“The great thing,” Doty gushed, “is I can rent it out during the summer because it is such a popular beach. Probably $1200 a week!” She giggled. “I just can’t live on Social Security, it’s just not enough, you know?”
“Oh, don’t I know it.” Deborah replied. “If it hadn’t been for the alimony all these years, I don’t know what I would have done.”
“Isn’t being retired great?” Doty asked.
“It so is,” Deborah replied.
“Here are the falls,” Jim gestured with his walking stick. The group paused and made collective appreciative noises. The falls were a small but busy affair, gushing and bubbling cheerfully as they poured down stream.
“Up there will be the fish farm and we will turn around there.” Jim waved them on.
“How is the boyfriend?” Deborah asked Doty.
“He’s just great. I will be seeing him in a few weeks. Going back there to buy another car. This one is getting some miles on it.”
“The taxes and everything are less back there, are they?” Deborah asked.
“Oh, yes. I save a bundle registering out of state.”
“Good for you,” Deborah added. “So, who watches the mobile home when you are away?”
“There is an on-site maintenance guy and he takes care of everything. It’s great.”
“How about the dogs when you are gone?”
“Oh, the roommate does that. She takes care of them and the house. She and her boyfriend rent one room and she takes care of everything for me when I’m gone.”
“That is so convenient.”
“Yes, I know. It really works out well for them.”
“That is so nice. . .”
Vondra walked a bit faster and left the two women behind. She came up behind two of the guys in the group who were a bit farther ahead.
“… triple bi-pass it was. I don’t do too much anymore except these hikes.”
“Well, it’s good you can still get out. My wife can’t hike at all anymore. Knees bother her.”
“Yeah, but that’s the worst thing, staying at home. She needs to get out.”
The other man nodded, “I know, she just won’t.” They both sighed.
“What can you do?” Triple bi-pass was saying. His companion shrugged.
The group was approaching the fish farm. They straggled up to the fence surrounding the property.
“The park system,” Jim announced when he finally huffed up, “is building this new facility. They will have salmon in place by summer.” The group murmured again. They all stared at a bunch of construction equipment and piles of sand seen through the fencing.
“It will be great for the local fishermen.” Collective nods.
They all turned around and started back.
Vondra attempted conversation with triple-bi pass.
“So, do you fish?”
“No, never liked that much. Used to ride motorcycles but can’t do that anymore. Too much stress on the old ticker.” He smiled a grim smile and patted his chest.
“Ah,” Vondra responded. “Well, this hiking is nice.”
“Yeah, it’s about all I can manage anymore,” triple-pass, Frank responded.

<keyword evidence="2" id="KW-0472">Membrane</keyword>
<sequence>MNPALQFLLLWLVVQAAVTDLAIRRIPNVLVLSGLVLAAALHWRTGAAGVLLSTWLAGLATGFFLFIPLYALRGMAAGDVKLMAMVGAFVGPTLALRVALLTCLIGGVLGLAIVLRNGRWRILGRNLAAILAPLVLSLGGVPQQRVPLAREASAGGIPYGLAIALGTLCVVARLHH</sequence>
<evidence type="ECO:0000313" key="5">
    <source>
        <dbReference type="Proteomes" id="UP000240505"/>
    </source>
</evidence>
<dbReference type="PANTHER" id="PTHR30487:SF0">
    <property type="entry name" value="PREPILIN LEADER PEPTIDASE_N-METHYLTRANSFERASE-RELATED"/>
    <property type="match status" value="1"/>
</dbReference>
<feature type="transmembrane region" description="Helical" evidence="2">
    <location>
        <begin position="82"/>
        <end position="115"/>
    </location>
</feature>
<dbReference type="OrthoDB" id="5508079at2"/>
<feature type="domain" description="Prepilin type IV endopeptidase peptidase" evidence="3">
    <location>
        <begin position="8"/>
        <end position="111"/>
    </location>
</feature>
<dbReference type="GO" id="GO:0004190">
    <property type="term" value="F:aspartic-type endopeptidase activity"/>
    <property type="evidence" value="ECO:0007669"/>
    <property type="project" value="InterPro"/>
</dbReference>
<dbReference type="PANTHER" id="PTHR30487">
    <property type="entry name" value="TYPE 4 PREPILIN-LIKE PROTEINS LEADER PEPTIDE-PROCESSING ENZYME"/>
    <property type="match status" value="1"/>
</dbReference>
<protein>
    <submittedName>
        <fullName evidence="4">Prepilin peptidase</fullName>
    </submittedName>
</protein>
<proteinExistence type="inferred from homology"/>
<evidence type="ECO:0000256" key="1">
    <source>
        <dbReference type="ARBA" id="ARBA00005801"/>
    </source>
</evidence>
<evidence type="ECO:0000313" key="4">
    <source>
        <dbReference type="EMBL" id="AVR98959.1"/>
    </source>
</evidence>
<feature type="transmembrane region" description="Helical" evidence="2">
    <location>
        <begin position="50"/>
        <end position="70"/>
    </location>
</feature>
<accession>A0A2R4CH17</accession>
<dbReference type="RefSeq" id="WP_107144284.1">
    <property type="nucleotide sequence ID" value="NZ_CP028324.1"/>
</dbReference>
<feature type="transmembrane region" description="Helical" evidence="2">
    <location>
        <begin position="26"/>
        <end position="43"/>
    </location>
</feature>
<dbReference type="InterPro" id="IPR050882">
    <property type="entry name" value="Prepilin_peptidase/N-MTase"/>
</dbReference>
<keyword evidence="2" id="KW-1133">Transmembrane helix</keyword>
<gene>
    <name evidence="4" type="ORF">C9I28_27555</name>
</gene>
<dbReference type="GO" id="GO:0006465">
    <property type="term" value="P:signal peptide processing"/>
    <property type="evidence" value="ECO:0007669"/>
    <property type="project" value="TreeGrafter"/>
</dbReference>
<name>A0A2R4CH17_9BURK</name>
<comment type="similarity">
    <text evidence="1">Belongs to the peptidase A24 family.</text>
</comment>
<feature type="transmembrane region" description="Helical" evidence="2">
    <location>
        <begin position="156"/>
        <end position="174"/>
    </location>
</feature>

“You ride bikes?” he asked.
Vondra shook her head. “No, never got into that, actually.”
Frank shrugged and trudged on.
Eventually, the group rambled back to the parking lot. They began pulling bottles of juice and water out of trunks and bags of various snack food. Vondra waited at the CRV and Deborah and Sue finally came into view. Deborah hit the fob on her key and the locks popped open. Vondra opened the door and dropped her bag on the floor. She pulled out apple chips and started munching on them.
Jim hove into view and people began to gather and chat up about the next hike.
Soon it was time to go and Vondra, Sue, Deborah and Frank got into the CRV to leave. Deborah started up and was moving out of the parking lot and hitting buttons on her cell phone which was attached to a gadget on the dash.
“And I just got this. Isn’t it great? Holds my phone upright so I can see it all the time.” She was chirping as the vehicle moved forward.
“Deborah. . .” Vondra said.
“See it’s this little button here….”
“Deborah, Deborah!” Vondra shouted as the 4×4 truck was swerving into their lane without stopping. Deborah jerked the wheel to the right. The vehicles passed each other side to side.
“Oh, silly, I knew he was going to turn!” Deborah waved her hand in the air. Vondra unclutched her hands from the front seat where she was sitting.
She never even saw him, she grimaced to herself.
They were on the road back to the meet-up site to get their cars.
Vondra dug through her backpack and grabbed her wallet.
“Is five dollars enough for gas, Deborah?”
“Sure,” Deborah glanced her way. “If that’s what you can afford.”
“If it needs to be more….”
“No, no,” Deborah laughed. “That’s fine, really.” She snatched the fiver and plunked it into the console. The other passengers started pulling out money too. She took their offerings without comment.
Back at the car park, they all got out and started to their separate cars.
“Can’t wait to go again.”
People started waving at each other and getting into cars.
Vondra got into her little used sedan. She threw the boots in the back and put on a pair of flip-flops.
She started the engine and waved at the others leaving.
“Okay,” she said to the little blue car with gritted teeth, “time to go get a pair of those damned hiking sticks. Shit!” She started the car and headed off.